Sri Lanka Essay
Conflict, Transition, and Women's Rights: Some Reflections on the Situation of Women in Sri Lanka
Since the Sri Lankan civil war ended, it has become possible to analyze the development taking place in the country with regard to women rights. The state of affairs in Sri Lanka is evaluable, and this facilitates the determination of whether real improvements have been taking place since the political situation began to improve. A quick evaluation indicates that the civilian population living in regions that were formerly under the control the Liberation Tigers of Tamil Eelam is yet to be liberated from the constant infringement of their rights. In fact, despite the promises of legal and political reforms, a significant number of women continue to be subjected to dehumanizing conditions, a situation which makes them desperate and easily tractable (Capdevila & Rutherford, 2011).
The whole nation is currently under the tight control of the armed forces which operate under the directions of the central government. In the areas that were formerly under the control LTTE, the military continues to impose strict restrictions on civilian movements. Moreover, people’s rights to assemble as well as several other fundamental rights continue to be infringed, and this scenario does inflict untold suffering to the members of the female gender. Traditionally, Tamil women have been used to living a communal way of life. In that case, there has always been constant assembling for the purpose of addressing the issues that affect them en masse. Had such gatherings been around to continue, the Tamil women would have assisted the authorities in resolving cases of, say, disappearances as well as the rights of ex-detainees and detainees alike (Capdevila & Rutherford, 2011).
The Rights of Women since the Civil War
Of course, some of the challenges that the authorities face emanate cultural discrepancy, a situation that can only be resolved by enhancing interactions between individuals from various cultural groups. The difficulties that Sri Lankan civilian population faces have persisted since the end of the civil war in 2009, and as it has been aforementioned, some of these challenges are easily resolvable. The Sri Lankan economy has been growing at a remarkable rate, and this is evident considering that there is a rapid blossoming of roads, bridges, and highways all over the country. The efficiency and unprecedented speed of development indicates that the government has the capacity to address the relatively low priced legal and political reforms. The lack of will has made Sri Lanka to remain teetering at the edge of transition and change (Holt et al, 2011).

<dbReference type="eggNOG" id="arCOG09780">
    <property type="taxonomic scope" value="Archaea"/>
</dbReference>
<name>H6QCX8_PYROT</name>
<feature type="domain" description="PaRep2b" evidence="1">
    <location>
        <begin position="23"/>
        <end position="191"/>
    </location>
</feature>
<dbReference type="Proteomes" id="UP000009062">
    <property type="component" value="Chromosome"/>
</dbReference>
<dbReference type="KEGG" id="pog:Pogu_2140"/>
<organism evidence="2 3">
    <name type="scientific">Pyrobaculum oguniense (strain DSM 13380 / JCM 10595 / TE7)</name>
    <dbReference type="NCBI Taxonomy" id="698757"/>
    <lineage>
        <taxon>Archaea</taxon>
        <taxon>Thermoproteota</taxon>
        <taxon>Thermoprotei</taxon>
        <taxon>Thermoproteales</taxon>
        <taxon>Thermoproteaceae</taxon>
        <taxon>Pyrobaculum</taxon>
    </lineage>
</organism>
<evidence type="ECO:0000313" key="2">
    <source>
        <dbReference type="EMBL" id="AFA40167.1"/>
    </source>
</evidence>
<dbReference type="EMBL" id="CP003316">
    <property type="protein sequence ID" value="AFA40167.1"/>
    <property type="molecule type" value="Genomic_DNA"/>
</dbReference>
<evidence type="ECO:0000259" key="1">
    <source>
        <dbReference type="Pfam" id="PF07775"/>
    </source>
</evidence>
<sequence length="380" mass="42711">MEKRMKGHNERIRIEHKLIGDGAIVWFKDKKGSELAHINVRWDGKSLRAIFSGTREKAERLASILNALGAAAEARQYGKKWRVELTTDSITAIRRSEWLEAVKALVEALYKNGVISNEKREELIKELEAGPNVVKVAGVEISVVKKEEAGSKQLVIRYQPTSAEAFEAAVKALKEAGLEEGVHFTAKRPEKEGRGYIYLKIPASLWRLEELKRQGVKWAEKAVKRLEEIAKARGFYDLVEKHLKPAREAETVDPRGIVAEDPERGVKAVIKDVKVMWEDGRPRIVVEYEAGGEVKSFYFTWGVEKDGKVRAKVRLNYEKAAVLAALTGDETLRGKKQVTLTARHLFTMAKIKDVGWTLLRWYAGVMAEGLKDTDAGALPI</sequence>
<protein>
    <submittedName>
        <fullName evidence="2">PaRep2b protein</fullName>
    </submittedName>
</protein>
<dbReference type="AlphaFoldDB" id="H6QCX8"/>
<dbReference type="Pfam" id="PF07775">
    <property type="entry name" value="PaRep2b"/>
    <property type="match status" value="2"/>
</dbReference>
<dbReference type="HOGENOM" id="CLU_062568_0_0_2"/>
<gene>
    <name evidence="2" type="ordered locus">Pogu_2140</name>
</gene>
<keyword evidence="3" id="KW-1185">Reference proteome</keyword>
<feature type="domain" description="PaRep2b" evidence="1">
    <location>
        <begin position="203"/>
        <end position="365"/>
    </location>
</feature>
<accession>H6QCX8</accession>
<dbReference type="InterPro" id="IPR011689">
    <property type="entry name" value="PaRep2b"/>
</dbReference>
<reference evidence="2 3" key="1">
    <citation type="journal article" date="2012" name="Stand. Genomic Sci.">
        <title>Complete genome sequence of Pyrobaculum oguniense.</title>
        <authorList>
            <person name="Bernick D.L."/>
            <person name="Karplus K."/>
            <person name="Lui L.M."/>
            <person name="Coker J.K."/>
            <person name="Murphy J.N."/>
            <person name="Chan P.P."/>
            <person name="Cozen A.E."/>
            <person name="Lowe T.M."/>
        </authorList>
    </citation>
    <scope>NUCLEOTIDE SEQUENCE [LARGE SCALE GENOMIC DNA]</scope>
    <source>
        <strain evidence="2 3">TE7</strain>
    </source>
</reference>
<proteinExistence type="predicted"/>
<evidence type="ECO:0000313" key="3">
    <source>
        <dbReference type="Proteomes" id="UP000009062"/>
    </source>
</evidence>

The limited effort has made the melioration of rights to be a difficult thing to achieve. Nevertheless, a slow process of transformation is taking place in Sri Lanka. The transformation is, however, difficult to categorize, understand, and identify since it is not really a government initiative, and the government does not, therefore, endeavor to popularize the concept behind it. The concept has been the drive behind the International Day on Women Human Rights Defenders, and it has willingly been accepted by the Sri Lankan women rights activists in an amicable manner. Soon after the efforts of the women rights defenders were recognized through the allocation of their day on November 29, 2011, remarkable progress has been witnessed in Sri Lanka (Holt et al, 2011).
Challenges facing the Women Rights Defenders in Sri Lanka